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Hello StackEx community,

I am puzzled about a statistical analysis I'm currently performing for a paper. Despite hours of reading on logistic regression (LR) or Cox in the literature or on the forum, I'm still unsure of what's the best way to perform my analysis.

I'm studying a large cohort of +-9000 patients. In those patients, I have :

  • Baseline data at enrollment (which spans a period from 2004 to 2016) : age, gender, BMI, diabetes status, body composition with computed tomography (muscle mass, density, visceral fat, etc.)
  • A follow up time, ranging from 1 day to 14 years
  • Information of death event and/or cardiovascular (CV) event with exact date (knowing that a patient could have a CV event and die day or years after)
  • Information on any CV event history (e.g. before the enrollment)

My scientific question is the following : which are the parameters measured at baseline that are independent predictors of (1) any incident CV event, (2) death event or (3) any adverse event (CV or death)

The aim is to determine whether some body composition characteristics (besides obvious ones such as age) may be useful to stratify "at-risk" patients that could benefit from a close monitoring and/or a therapeutic intervention. I'm thus more interested by whether an event occurs at all than by when it occurs.

What I did so far :

  • I chosed a minimum of 2 years follow-up. I thus removed all patients with less than 2 years follow-up that had no event (i.e. I kept those with <2y follow-up that had either a CV event or died)
  • I computed for all patients a time-to-event metric (time-to-CV event or time-to-death)
  • I removed from consideration any patients that had history of a CV events (as this could predispose to another CV event or death)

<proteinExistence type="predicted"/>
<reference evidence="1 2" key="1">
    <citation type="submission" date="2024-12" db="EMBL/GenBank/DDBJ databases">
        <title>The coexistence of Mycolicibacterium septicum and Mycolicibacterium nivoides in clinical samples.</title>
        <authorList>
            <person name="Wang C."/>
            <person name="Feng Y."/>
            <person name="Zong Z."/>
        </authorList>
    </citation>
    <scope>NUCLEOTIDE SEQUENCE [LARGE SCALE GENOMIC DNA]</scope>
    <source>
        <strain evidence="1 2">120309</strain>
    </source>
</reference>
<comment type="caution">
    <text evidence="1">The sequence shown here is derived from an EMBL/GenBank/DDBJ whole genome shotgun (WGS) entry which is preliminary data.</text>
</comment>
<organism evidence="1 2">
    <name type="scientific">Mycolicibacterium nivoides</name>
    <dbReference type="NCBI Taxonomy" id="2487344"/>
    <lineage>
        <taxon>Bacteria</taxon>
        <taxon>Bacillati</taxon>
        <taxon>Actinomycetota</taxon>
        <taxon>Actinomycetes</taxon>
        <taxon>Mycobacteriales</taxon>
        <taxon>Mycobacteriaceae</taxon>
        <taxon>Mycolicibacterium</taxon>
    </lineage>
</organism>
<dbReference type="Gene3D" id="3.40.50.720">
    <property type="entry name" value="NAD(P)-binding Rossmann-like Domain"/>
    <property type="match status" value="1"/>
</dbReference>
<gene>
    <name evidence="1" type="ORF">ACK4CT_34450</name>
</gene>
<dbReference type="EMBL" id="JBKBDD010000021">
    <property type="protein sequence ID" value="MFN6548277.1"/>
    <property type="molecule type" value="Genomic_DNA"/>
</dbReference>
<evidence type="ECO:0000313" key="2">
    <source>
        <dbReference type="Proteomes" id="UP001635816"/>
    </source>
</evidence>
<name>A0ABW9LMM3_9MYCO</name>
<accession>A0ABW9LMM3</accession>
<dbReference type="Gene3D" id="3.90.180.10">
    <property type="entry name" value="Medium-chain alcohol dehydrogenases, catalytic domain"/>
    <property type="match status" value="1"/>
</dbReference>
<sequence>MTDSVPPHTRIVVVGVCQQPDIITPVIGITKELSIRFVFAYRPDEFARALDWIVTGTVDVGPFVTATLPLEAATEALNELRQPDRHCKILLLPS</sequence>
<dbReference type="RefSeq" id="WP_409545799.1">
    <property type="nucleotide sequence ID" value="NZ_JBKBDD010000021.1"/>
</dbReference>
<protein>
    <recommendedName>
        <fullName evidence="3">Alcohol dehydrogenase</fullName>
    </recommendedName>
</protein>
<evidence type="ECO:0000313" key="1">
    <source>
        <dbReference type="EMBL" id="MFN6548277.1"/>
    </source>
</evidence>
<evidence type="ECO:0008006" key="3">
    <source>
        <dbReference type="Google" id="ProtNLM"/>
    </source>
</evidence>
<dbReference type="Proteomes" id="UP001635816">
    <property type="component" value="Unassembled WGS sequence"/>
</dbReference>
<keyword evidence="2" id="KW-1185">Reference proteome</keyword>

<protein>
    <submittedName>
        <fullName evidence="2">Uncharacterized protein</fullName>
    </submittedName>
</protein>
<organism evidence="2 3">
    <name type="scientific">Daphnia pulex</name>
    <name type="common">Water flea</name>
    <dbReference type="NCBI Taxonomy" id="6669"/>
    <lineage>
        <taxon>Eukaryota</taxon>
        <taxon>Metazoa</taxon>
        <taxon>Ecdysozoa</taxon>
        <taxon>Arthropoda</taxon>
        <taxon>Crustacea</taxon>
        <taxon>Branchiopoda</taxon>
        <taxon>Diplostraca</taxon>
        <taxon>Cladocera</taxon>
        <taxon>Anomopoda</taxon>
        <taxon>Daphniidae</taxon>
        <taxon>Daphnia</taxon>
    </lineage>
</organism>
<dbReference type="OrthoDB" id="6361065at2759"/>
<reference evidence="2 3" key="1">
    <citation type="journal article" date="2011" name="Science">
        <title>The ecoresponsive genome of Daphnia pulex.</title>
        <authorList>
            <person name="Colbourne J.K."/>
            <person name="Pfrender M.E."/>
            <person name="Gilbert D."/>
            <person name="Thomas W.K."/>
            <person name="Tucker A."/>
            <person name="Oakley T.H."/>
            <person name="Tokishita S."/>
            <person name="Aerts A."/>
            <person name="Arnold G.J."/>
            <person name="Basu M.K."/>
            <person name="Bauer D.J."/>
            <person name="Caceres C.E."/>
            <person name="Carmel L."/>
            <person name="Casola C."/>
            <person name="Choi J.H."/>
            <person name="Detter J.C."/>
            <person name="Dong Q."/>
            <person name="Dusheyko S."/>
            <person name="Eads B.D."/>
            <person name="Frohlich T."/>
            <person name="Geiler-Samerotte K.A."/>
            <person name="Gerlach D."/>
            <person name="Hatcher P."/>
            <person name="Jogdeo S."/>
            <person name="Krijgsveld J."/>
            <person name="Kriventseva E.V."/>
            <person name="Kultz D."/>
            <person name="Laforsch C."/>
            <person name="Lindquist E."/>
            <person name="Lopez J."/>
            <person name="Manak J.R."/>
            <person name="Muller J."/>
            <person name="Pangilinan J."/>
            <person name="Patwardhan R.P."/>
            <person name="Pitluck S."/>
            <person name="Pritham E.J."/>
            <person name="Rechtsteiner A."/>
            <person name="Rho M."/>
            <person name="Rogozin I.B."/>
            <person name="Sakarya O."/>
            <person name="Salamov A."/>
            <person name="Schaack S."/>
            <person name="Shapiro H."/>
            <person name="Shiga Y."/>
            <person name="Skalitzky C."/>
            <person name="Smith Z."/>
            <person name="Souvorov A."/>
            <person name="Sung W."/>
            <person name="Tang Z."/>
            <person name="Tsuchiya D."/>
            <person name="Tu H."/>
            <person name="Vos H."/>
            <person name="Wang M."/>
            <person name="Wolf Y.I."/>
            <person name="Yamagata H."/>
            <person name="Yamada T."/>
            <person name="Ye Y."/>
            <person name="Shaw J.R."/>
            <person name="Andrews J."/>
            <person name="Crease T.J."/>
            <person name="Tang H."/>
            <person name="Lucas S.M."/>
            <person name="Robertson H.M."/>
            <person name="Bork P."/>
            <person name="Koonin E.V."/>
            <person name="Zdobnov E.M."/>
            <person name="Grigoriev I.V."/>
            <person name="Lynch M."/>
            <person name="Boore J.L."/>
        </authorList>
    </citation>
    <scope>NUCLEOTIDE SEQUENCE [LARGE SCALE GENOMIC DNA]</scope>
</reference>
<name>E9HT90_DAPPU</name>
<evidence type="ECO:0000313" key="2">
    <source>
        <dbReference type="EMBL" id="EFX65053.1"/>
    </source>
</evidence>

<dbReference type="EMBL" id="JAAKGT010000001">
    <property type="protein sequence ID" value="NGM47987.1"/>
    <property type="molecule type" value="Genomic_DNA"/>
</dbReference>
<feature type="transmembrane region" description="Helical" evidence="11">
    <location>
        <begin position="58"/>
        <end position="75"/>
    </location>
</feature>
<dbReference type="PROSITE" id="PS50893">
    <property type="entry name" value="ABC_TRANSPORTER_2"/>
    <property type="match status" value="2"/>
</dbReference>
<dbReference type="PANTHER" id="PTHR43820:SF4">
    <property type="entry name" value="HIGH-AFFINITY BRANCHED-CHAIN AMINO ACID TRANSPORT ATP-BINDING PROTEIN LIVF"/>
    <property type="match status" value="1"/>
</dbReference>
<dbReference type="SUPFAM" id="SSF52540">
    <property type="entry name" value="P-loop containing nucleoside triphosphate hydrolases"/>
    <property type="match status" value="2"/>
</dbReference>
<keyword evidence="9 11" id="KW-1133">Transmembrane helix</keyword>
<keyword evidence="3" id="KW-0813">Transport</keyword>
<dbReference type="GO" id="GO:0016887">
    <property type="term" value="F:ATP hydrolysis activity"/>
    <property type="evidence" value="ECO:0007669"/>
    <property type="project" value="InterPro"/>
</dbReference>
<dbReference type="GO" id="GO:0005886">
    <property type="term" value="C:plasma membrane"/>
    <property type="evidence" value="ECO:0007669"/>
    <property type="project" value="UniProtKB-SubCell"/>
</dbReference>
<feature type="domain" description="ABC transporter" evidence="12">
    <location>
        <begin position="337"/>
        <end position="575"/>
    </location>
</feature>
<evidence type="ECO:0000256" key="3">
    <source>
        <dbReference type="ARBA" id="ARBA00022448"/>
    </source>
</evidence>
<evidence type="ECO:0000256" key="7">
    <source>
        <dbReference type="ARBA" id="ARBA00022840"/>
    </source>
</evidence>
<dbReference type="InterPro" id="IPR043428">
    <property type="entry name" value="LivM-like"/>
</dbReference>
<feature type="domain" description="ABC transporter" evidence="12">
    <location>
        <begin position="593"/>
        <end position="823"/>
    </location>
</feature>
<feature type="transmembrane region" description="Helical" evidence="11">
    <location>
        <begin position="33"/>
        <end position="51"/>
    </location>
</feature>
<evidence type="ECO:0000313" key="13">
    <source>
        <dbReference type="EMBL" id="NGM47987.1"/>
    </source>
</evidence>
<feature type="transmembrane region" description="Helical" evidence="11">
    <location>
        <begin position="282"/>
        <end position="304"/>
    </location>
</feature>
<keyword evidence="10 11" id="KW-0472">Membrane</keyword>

I have tried two approaches :

  1. Logistic binary regression (LR) : taking into account all patients (mean follow up of 10 years), what are the parameters independently associated with the occurrence of a CV event, death, or an adverse event (i.e. CV or death) ?

or

  1. Cox proportional hazard : I computed the risk for a CV or death event, using "time-to-event" in the "time" variable

I'm a bit puzzled as some variables are extremely significant in the LR and not in the Cox model.

Alternatively, I was thinking of doing a LR to predict CV or death event (yes/no) at 5 years or 10 years. This would mean that I should remove all patients with less than 5 or 10y follow up and that had no event (i.e. keeping those with an event respectively from follow-up time) and then perform a LR on the resulting cohort, with a "yes or no" CV event outcome. This is an extended version of what I did in my data cleaning (i.e. I already selected those with at least 2y follow-up without event)

In a second time, I would like to compare a LR model that includes all the most signficant variables to some supervised machine learning algorithm (SVM, Random Forest, etc.) to predict CV or death events. I already tested the pipeline in R and it works good. However, in those models, the outcome is a "yes" or "no". Hence, I'm not sure whether I can just do that irrespectively or the follow-up time or whether I should do what I stated above, selecting a minimal follow-up without any event (e.g. 5 or 10 years)

What do you think?

NB : I have detailed information for CV events (type, e.g. myocardial infarction, heart failure, cerebrovascular, etc.) and their respective date. Some patients had multiple CV events: among +-8000 patients, 1300 had at least 1 incident CV event and among those 1300, 280 had 2 events and 70 had more than 2 events. For simplification, I considered them as either 0 (no incident or previous CV event) or 1 (any number of incident CV events). For the time-to-event metric, I considered the date of the first event. I'm pretty sure there might be some sophisticated model to account for this but do not know whether it would have a significant statistical impact.